(December 19, 1997) What are "stranded costs" and why are they so important? "Stranded costs" are investments or assets owned by regulated electric utilities that are likely to become inefficient or uneconomic in a competitive market. Before deregulation, electricity monopolies could charge these costs back to their captive customers.
(483/4.4795) Paxus Calta - Not surprisingly, US utilities with high debts are asking the regulators to protect them before competition starts by forcing potential competitors or existing customers to pay off the transitional losses they will incur.
US customers and competitors to these existing monopolies argue that granting stranded cost:
- Will damage the competitive market that deregulation is trying to create, by taxing new entrants into the market.
- Creates a US$ 100 to U$160 billion corporate welfare policy to some of the richest companies in the country.
- Is unprecedented: US railroad, telecom, trucking and aviation monopolies were not granted such compensation when they were deregulated.
- Will hurt the environment, by giving inefficient utilities money to continue to operate older less efficient facilities (including nuclear plants).
Unfortunately, these arguments have not persuaded the regulators in California who have granted a significant stranded costs package to the power utilities of that state, which will be the first to deregulate on Jan 1, 1998. In this case, electricity prices will be fixed for 2 years at 10% less than the current costs for residential and small users, while the current utilities are allowed to recover much of their stranded costs. Larger users can immediately start negotiating with the almost 200 companies which have entered the market which used to be controlled by a small handful of regional monopolies. But by the year 2002, it is expected that all customers can choose, without having to pay for the past mistakes of the states nuclear utilities. Virtually everyone agrees that electricity prices will drop further than this, the US Department of Energy believes that nationwide they will decrease about 20%.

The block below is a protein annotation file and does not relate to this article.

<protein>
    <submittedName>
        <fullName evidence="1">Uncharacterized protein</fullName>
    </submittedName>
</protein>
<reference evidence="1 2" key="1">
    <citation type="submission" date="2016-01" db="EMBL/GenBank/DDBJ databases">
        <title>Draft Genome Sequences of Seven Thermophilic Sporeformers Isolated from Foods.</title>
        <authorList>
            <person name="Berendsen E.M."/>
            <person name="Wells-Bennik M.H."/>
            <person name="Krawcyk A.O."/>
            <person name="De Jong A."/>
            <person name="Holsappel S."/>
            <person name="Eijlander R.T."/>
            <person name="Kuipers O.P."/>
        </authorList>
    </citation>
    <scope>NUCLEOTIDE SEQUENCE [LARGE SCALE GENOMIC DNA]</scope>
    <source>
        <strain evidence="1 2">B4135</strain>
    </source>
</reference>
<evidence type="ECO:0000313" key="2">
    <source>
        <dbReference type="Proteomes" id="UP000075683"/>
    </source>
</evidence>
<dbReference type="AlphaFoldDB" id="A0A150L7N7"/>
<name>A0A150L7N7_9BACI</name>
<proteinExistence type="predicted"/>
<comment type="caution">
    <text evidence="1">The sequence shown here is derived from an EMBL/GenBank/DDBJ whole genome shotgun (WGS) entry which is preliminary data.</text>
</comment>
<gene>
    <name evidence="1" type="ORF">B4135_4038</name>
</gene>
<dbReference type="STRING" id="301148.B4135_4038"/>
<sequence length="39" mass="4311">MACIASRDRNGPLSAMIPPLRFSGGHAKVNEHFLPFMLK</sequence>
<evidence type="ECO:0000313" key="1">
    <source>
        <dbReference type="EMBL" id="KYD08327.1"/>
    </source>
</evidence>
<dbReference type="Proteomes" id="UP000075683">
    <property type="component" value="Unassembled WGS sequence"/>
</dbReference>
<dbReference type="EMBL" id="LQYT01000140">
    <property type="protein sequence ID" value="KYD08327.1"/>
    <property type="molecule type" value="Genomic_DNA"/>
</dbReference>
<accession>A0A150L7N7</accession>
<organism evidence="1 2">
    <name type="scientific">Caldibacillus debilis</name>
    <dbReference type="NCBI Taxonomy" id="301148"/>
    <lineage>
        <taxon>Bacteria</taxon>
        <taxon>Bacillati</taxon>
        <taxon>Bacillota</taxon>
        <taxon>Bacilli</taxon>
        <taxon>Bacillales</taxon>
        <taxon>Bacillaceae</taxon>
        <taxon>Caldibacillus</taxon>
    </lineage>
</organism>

California is important because it has two utilities in the top 5 with stranded cost in the country. Southern California Edison with US$ 8.3 billion (which operates the two San Onofre reactors) and Pacific Gas and Electric with US$ 7.8 billion (which operates the two Diablo Canyon reactors). The most significant part of these stranded costs are related to these nuclear facilities, which are producing some of the most expensive electricity in the country at this point.
Across the US, 15 states have approved deregulation plans. Most plans call for phased in competition over the next 2 to 5 years. In some cases, like New Hampshire, virtually no stranded costs were granted and the nuclear utility (Public Service Company of New Hampshire - owner of the highly expensive Seabrook Nuclear Power plant) immediately took the state plan to court, claiming it would be bankrupted without compensation for it stranded costs.
But consumers are not sympathetic, a 1997 poll conducted by Research/Strategy/Management Inc. showed that 70% of respondents thought that utilities and their shareholders should be responsible for their own passed management decisions and thus not be permitted to force stranded costs onto past customers or future competitors.
Most of the rest of the US states (35 of them) are watching these early deregulation plans to see which ones they will mimic. The fight to block stranded costs from being granted is just beginning in the US and a similar fight is pending in many European Union states.
- Power for the People, July 3, 1996 by Citizen Action, Environmental Action, Public Citizen and US PIRG AP, May 8, 1997
- Electricity Deregulation: Separating Fact from Fiction in the Debate over Stranded Cost Recovery, Adam Thierer, The Heritage Foundation, 1997
- Nuclear Power Plants and Implications of Early Shutdown for the future of Natural Gas Demand, INGAA Foundation Inc, 1997; Moodys Investors Services: Stranded Costs Will Threaten Credit Quality of US Electrics, August 1995
- USA Today Ahead on the Shopping List: Electricity, December 10, 1997 page 15A-16A